Google Images was used to search for appropriate photographs. Only those with a Creative Commons licence were selected. Most photographs were obtained from https://commons.wikipedia.org and https://pixabay.com. YouTube films were sourced to showcase interactions between individuals and for complex interpretation tasks, and the links were saved. The collected images were screened to ensure that they were clear and representative of the emotion(s) depicted.

Teaching and assessment design

The animal emotions and their behavioural signals were integrated into the PowerPoint slides for each animal behaviour lecture, and illustrated using representative images and/or films. This provided the ‘scaffolding’, discussed in part one (Herrington and Oliver, 2000). The collected images and films were also used to create whole-group authentic learning activities for use in class. Students were asked to identify the behavioural signals present in images and films labelled with the emotion(s) being displayed. They were then asked to identify the emotion(s) present in unlabelled images and films. Questions were directed to the whole class and students answered verbally or by raising their hands. An example of a typical authentic learning task is given in Figure 1.

Figure 1. Sample authentic learning tasks. Students were asked to identify the behavioural signals of emotion in similar images.

Next, three online discussion boards (‘Canine body language’, ‘Feline body language’, and ‘Farm animal body language’) were established in the virtual learning environment. The purpose of the discussion boards was to encourage students to reflect and articulate knowledge, as well as enable feedback/coaching to be provided (Herrington and Oliver, 2000). Students were invited to post images and films of animal emotional states as new threads under the appropriate emotion in each discussion board. They were asked to justify their interpretations by including description of the relevant behavioural signals. Students were required to obtain appropriate consents before using their own images. Use of the discussion boards was strongly promoted as practice for the online quiz, but was not incentivised with grade credit.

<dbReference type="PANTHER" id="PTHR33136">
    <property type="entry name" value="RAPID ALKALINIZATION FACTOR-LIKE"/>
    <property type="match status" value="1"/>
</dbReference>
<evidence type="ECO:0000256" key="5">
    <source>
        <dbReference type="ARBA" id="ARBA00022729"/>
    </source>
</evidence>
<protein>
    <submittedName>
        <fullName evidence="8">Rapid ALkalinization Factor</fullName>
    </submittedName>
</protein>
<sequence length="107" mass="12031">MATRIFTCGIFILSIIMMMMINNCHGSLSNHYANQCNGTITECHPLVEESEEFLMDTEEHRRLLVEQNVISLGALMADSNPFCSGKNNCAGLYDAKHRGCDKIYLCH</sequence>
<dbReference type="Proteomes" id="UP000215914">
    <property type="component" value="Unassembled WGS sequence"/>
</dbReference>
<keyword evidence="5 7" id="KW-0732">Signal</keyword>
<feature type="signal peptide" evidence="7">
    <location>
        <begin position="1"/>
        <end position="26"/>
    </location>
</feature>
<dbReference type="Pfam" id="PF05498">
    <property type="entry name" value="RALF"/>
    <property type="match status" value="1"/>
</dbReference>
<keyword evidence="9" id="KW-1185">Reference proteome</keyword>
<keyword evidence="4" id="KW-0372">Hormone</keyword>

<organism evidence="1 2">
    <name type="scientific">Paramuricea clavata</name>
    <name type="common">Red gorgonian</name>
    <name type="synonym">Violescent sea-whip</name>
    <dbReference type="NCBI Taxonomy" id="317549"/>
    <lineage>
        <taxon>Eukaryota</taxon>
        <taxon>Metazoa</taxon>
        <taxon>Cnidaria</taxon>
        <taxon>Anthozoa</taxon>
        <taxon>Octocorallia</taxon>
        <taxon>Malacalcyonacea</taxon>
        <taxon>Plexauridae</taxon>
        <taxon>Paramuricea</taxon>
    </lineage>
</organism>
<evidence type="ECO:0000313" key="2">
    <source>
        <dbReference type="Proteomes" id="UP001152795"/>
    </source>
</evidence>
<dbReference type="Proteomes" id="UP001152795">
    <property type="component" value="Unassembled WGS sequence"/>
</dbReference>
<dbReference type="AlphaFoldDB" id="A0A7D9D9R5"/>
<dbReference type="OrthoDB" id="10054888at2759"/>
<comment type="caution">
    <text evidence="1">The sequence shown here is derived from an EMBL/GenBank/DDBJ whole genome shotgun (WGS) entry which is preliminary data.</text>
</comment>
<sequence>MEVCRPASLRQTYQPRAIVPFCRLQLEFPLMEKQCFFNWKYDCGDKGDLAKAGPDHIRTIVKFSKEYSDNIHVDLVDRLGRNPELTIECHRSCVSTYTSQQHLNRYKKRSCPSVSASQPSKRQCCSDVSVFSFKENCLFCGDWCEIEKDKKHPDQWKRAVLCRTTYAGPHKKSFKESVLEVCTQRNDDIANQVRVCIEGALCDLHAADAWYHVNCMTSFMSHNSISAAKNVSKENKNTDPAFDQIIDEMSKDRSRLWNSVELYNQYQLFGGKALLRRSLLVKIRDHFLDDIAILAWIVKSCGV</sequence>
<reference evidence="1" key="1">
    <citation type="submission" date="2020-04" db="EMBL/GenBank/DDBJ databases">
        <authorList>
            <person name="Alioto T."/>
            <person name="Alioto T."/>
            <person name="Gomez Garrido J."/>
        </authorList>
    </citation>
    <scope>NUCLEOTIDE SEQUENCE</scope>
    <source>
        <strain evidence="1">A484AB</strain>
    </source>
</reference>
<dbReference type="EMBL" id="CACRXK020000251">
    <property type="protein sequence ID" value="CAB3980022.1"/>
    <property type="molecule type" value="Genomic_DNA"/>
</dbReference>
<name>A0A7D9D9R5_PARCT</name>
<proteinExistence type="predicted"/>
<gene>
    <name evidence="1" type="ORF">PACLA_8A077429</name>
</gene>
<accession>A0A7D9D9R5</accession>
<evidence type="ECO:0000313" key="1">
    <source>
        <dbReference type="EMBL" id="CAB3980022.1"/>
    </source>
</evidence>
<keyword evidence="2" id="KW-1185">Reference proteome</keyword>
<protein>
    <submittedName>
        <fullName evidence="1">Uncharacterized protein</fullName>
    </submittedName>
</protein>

Finally, the remaining images and films were used to design an open-book, online quiz (hosted in the virtual learning environment), that was worth 15% of the module’s grade. The quiz contained 15 questions: five on dogs, five on cats, three on cattle and two on sheep. The majority of questions featured still images but four questions featured films. Question formats included the multiselect type (13), the true/false type (1) and the multiple choice question type (1). Each question was worth one mark and negative marking was not used. Multiselect questions comprised five options (anger/rage, anxiety/fear, contentment/relaxation, interest and joy/play) and a proportion of the mark was awarded for each correct selection. The typical wording of a multiselect question was: ‘What emotional/motivational state(s) is this (dog/cat/cow/sheep) signalling?’ An example of this question type can be seen in Figure 2.

Figure 2. Example of a question type used in the online quiz.

To be practical and timely, results and feedback were set to be automatically available to students immediately after quiz completion. The quiz was open for the majority of the second trimester and students could choose when to complete it. However, some safeguards to reduce the risk of student collaboration were built in. Only one attempt was allowed and students were required to complete the quiz in one sitting of 75 minutes. The right-click function was disabled for the duration of the quiz. In addition, the order of question presentation was randomised and multiselect/multiple choice question options were randomised. In future, increasing the number of available questions, so that each student receives a different set, could further reduce the possibility of collaboration.

Evaluating the strategy and outcomes

Research ethics

The University College Dublin’s Human Research Ethics Committee approved the reporting of student data relating to this authentic teaching strategy (ethics reference number LS-E-20-22-Nicholson). A total of 13 (34%) of the 38 students enrolled in VNUR20350 (animal behaviour for veterinary nursing) in 2019-20 provided electronic informed consent for use of their data.